La Croix-Valmer´s deputy mayor Rene Carandante described a desolate landscape of blackened headlands fringed by charred umbrella pines, where green forest had once framed the azure waters of the Mediterranean.

“It´s a disaster area. There´s nothing left,” he said. Francois Fouchier, of the local coastal conservation group, told AFP that local wildlife, such as the Hermann´s tortoises, would be victims of the fires. “We are going to find burnt shells.”

Around 80 kilometres (50 miles) inland, 300 hectares of pines and oaks went up in smoke near the village of Saint-Maximin-la-Sainte-Baume. A local official accused the authorities of failing to regularly remove dry undergrowth, making the forest a fire hazard.

The French island of Corsica, situated midway between France and Italy, was also assessing the damage. A resident, whose house had at one point been in danger, spoke of “apocalyptic” scenes.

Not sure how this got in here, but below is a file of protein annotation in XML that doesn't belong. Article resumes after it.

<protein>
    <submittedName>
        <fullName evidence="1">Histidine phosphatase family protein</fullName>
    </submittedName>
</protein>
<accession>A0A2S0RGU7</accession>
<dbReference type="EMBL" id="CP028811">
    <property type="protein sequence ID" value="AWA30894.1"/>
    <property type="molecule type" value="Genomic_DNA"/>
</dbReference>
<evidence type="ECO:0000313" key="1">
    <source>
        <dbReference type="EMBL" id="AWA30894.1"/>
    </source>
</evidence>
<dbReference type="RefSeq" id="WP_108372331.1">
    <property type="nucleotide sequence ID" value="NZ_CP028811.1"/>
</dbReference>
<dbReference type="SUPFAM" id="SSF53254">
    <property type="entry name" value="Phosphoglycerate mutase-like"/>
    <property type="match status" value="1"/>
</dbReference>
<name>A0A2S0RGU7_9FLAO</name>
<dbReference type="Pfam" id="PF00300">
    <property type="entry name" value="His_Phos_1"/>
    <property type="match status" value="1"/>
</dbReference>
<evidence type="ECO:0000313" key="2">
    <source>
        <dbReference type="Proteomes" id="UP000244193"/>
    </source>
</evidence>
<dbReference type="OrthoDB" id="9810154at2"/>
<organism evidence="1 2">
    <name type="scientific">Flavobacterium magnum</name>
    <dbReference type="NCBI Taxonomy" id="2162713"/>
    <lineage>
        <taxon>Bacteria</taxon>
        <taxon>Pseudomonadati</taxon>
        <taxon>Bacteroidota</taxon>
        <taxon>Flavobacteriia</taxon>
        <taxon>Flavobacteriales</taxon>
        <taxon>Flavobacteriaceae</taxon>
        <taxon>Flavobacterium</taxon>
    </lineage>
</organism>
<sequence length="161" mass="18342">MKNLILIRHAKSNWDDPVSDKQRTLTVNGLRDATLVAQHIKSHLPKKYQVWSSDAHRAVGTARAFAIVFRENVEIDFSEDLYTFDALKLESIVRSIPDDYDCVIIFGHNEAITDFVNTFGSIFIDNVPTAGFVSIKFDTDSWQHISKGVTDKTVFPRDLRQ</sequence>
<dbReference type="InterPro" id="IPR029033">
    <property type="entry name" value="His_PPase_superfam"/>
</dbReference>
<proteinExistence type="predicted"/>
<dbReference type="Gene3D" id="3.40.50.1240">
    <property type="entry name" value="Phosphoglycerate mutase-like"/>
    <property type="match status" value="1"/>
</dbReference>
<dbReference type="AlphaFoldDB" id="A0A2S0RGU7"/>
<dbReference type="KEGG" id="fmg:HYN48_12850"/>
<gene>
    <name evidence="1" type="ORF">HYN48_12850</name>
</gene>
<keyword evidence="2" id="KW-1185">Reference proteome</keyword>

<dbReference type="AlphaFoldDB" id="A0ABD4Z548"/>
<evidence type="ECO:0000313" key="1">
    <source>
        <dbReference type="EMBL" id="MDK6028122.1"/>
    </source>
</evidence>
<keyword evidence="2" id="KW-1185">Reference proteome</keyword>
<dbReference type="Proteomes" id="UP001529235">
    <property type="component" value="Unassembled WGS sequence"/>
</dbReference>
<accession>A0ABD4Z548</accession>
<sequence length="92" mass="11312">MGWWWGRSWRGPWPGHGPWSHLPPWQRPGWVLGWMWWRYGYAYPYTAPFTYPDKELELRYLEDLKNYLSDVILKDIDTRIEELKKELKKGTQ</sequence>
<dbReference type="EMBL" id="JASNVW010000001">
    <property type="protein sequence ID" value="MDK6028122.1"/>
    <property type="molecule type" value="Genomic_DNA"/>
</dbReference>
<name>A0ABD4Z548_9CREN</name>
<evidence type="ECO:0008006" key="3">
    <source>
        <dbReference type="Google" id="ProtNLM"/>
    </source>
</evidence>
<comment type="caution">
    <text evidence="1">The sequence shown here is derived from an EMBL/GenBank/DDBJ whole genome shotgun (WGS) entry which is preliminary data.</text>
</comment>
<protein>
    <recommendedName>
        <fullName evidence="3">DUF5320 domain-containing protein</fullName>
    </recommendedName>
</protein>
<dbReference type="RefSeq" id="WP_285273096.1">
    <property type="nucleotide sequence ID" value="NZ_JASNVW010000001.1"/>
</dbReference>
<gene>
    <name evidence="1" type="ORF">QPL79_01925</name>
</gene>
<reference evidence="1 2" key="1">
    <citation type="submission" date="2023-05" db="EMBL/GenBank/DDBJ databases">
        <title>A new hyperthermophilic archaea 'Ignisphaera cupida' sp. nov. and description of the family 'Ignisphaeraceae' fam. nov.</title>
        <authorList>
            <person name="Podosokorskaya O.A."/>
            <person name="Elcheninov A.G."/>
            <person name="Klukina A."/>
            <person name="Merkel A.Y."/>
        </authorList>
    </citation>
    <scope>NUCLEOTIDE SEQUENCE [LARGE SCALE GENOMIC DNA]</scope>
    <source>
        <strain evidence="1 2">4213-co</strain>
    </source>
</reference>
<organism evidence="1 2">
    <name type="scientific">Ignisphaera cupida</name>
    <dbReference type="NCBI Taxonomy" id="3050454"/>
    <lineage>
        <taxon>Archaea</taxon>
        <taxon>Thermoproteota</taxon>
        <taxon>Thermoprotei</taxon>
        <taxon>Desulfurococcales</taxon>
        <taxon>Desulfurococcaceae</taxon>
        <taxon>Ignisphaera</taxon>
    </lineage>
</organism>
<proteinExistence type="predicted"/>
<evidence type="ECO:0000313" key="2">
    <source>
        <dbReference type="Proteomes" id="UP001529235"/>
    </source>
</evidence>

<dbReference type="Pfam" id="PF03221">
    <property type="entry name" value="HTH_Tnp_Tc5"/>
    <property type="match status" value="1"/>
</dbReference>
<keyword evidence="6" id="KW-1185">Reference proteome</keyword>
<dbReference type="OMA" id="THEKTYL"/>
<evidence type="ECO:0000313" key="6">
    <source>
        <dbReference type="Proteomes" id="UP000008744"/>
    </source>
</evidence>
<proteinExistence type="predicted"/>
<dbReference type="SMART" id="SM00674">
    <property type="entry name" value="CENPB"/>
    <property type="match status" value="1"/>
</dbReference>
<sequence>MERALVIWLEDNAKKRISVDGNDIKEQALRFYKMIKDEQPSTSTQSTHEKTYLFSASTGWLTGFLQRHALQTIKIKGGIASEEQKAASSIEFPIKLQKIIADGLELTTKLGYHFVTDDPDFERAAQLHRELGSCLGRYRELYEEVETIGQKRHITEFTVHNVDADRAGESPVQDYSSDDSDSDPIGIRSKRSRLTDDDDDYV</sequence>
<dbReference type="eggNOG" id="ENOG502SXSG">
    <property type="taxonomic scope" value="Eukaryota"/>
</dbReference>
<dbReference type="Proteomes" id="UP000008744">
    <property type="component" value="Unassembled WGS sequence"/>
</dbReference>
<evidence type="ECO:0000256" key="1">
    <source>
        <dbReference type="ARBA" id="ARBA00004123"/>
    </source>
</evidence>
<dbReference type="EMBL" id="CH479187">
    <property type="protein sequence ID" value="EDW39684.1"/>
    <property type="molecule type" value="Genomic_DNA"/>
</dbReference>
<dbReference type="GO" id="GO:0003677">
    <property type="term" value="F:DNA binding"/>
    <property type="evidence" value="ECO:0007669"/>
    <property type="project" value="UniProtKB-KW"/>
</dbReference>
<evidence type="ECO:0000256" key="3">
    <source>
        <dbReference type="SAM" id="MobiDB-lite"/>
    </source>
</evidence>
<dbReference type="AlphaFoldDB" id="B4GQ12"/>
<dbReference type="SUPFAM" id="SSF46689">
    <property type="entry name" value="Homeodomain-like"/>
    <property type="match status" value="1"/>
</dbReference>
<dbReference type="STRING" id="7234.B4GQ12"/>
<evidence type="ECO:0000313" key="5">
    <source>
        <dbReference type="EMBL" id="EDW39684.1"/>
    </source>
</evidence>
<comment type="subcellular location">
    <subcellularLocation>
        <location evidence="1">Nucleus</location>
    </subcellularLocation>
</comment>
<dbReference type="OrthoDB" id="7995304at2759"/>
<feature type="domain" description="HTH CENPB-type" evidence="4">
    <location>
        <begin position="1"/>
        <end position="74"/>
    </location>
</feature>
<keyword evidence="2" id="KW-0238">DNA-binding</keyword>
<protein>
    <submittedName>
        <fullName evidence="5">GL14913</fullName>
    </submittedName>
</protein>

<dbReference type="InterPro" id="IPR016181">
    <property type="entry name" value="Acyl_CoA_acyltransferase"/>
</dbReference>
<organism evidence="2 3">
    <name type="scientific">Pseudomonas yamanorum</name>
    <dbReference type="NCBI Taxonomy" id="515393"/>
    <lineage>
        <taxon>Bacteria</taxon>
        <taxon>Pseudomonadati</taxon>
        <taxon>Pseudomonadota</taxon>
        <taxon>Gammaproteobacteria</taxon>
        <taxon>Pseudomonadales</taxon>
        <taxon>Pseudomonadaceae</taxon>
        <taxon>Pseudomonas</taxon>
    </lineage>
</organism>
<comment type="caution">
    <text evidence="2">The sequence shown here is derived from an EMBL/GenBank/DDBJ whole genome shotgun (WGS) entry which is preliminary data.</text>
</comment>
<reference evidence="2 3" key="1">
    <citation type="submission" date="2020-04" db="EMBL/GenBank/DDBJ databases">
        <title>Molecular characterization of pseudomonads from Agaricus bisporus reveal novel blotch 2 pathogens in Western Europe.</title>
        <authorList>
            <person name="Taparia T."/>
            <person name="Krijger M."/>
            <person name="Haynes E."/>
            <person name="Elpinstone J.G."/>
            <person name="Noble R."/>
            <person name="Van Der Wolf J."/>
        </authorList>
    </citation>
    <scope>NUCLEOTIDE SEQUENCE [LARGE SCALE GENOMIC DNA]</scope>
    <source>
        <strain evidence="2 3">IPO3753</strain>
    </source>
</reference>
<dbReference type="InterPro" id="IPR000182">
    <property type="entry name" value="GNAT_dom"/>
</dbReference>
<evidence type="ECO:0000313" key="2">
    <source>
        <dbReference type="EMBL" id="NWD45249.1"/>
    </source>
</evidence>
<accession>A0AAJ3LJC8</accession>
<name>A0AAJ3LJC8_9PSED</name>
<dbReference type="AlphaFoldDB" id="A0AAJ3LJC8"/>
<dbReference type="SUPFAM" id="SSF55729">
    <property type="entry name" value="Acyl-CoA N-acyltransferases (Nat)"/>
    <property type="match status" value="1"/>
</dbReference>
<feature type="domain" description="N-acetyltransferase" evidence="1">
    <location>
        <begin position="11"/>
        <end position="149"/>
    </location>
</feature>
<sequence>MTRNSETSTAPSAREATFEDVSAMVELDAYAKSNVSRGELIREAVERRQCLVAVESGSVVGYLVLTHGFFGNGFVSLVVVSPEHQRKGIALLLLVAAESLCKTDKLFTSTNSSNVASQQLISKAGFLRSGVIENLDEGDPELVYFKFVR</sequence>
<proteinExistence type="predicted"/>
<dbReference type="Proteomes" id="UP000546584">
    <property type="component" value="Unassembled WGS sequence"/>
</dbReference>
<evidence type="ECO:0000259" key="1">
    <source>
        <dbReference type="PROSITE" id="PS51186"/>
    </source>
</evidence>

In the end, disaster was averted after the wind died down, but the blaze engulfed 1,800 hectares of forest and burned several vehicles. Further east, in Carros, north of Nice, a house, three vehicles and a warehouse went up in flames, according to regional authorities.

Speaking to France Info radio, Mayor Charles Scibetta described waking up to a “lunar landscape” and said the inhabitants had a lucky escape.

Riviera becoming ´bushier´

“All of France is mobilised,” the head of the fire service in south-east France, Colonel Gregory Allione told France Info, adding that extra firefighters had been drafted in from the north.

Thomas Curt, a director at the Irsea institute for research into the environment and agriculture, said a fall-off in farming in south-east France since the 1970s had made it more prone to fires. “Farmland is contracting and the forest is naturally expanding, making the area bushier,” he said.